Chapter 3. Building a Mainstream PC


A mainstream PC is one that seeks balance at a reasonable price point. A mainstream PC uses top quality (but midrange performance) components throughout, because that is where you find the best value for your dollar. What differentiates a mainstream PC from a budget PC is that the former makes fewer compromises. Whereas price is always a very high priority for a budget PC, it is less important for a mainstream PC. If spending more money yields better performance or reliability, or adds desirable features, a mainstream PC gets those extra dollars, whereas a budget PC probably doesna't.

Relative to the budget PC, that means the mainstream PC gets more expensive components, particularly where they pay off in additional performance, convenience, or data safety; more memory; a fast dual-core processor; redundant disk storage; better peripherals; and additional features. Considered individually, the incremental cost of better components is typically quite small. But taken collectively, the difference adds up fast. Depending on which components you choose, a mainstream system may cost 50% to 100% more than a budget system. That extra money buys you higher performance now and down the road, and extends the period between upgrades. If a budget PC will meet your needs for 12 to 18 months without upgrades, a mainstream PC may suffice for 24 to 36 months or longer, depending on the demands you put on it.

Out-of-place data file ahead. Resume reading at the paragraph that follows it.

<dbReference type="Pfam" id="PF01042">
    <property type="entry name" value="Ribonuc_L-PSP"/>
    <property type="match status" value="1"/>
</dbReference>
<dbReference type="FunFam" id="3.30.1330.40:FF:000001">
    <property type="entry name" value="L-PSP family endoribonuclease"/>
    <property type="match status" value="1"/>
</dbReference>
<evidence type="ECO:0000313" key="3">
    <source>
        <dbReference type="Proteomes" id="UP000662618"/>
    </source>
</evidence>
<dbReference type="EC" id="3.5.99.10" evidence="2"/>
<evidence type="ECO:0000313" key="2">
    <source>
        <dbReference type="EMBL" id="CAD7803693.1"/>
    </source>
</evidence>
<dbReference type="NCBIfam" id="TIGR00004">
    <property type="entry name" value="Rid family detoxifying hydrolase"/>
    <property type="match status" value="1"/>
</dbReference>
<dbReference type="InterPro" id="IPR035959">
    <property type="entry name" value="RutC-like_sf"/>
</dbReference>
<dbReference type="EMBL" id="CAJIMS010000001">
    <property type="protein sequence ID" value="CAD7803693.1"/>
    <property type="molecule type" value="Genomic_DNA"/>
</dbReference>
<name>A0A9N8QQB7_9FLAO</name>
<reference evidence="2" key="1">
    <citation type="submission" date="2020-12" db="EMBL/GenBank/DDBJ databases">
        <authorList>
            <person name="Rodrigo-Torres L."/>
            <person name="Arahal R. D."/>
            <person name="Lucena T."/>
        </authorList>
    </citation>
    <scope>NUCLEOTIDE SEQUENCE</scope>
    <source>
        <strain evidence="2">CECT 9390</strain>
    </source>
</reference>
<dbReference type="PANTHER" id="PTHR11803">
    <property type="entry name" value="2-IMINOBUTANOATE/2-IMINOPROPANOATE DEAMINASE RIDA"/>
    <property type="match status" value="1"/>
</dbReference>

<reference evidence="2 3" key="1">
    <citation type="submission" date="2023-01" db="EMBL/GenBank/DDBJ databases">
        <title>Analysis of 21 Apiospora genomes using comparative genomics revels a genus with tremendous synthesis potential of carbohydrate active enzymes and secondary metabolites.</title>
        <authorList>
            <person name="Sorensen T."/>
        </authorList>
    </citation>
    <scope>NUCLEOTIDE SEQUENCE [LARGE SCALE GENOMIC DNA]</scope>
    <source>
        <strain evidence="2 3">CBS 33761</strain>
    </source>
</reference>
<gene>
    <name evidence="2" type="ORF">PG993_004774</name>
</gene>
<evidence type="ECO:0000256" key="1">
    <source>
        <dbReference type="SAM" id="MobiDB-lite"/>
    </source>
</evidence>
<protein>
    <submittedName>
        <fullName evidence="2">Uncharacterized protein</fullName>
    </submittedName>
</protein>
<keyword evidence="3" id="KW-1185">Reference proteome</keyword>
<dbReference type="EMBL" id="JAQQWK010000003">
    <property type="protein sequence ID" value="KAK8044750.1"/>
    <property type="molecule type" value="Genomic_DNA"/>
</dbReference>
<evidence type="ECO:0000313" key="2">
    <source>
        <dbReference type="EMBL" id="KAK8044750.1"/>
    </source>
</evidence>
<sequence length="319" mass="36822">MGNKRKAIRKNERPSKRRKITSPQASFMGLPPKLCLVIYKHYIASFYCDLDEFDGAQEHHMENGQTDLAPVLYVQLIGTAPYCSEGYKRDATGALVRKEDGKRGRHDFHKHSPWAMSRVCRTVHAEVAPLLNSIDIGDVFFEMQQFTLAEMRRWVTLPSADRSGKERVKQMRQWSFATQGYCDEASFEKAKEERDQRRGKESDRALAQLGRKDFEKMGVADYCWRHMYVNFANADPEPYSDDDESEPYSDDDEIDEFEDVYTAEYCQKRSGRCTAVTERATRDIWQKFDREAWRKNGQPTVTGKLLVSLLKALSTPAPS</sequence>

In this chapter, we'll design and build the perfect mainstream PC.




Building the Perfect PC
Building the Perfect PC, Second Edition
ISBN: 0596526865
EAN: 2147483647
Year: 2006
Pages: 84

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